Olivia Newton-John’s finest role was her cancer fight
- The singer-actress-songwriter, who died last week, was one of the first of many role-model women to share their experience of breast cancer with a wide audience. Stories like theirs are credited with mobilising cancer screening and research and a range of treatments and therapies
When stage and screen celebrities of another era pass on they are usually remembered for entertaining earlier generations. Sometimes, however, their art spans generations, as it does with some of the hit songs of singer-actress-songwriter Olivia Newton-John, co-star with John Travolta in Grease, the most successful movie musical of all time. The British-born, Australian-raised star included some of them when she last performed in Hong Kong, at the Convention and Exhibition Centre, in 2016 at the age of 67.
Newton-John died last week at 73. What really set her memory apart in the minds of many people was not this or that song but her part in breaking a taboo about talking openly about cancer, particularly breast cancer, and strategies for survival and living with it. This was her signature role for most of the last 30 years of her life after she was diagnosed.
Sociology professor at the University of Sydney Alex Broom describes what that means to medical and welfare professionals trying to raise community awareness and involvement.
“Getting the community mobilised around difficult topics like cancer can be tough,” he said. “Celebrities – and their experience of illness and healing – have become one of the most powerful means for mobilising action.”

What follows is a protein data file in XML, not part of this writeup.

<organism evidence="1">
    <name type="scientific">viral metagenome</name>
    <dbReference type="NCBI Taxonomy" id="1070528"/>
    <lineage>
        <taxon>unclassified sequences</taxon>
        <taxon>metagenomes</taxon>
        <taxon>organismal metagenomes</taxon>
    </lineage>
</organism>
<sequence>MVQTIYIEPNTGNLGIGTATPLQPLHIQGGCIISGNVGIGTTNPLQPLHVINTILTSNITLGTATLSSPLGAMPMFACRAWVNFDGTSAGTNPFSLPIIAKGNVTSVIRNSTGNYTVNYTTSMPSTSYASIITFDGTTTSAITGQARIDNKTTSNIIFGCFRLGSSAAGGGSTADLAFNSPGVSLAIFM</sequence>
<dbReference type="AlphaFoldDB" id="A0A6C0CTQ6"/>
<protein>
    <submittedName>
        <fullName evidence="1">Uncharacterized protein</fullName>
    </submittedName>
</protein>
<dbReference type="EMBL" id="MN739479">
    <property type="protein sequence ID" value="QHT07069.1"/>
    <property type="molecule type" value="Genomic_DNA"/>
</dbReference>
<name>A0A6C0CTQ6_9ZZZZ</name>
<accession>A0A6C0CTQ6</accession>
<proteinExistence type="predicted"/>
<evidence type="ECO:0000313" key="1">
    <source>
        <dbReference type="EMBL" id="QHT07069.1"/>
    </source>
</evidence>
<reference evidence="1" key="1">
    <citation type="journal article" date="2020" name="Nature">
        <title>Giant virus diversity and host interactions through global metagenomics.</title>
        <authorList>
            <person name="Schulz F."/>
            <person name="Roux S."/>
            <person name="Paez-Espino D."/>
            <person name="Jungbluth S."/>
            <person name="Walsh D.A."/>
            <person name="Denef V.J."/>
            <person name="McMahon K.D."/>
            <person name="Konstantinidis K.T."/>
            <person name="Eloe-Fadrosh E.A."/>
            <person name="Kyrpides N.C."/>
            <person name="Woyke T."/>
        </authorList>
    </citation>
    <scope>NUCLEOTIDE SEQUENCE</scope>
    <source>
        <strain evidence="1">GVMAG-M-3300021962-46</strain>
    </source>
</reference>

Newton-John was one of the first of many role-model women to share their experience of breast cancer with a wide audience, coming after Betty Ford, wife of former United States president Gerald Ford, and before others such as Australian singer Kylie Minogue and American actress Angelina Jolie. Their efforts have been positive for breast cancer support globally, including the Hong Kong Breast Cancer Foundation and the Breast Cancer Registry.
Stories like theirs are credited with mobilising cancer screening and research and a range of treatments and therapies, including the established role of Chinese traditional medicine. Without them, the mission of finding a cure of or preventing cancer would go on. But by encouraging people to share their experiences and positive attitudes, they serve as an inspiration to medical science.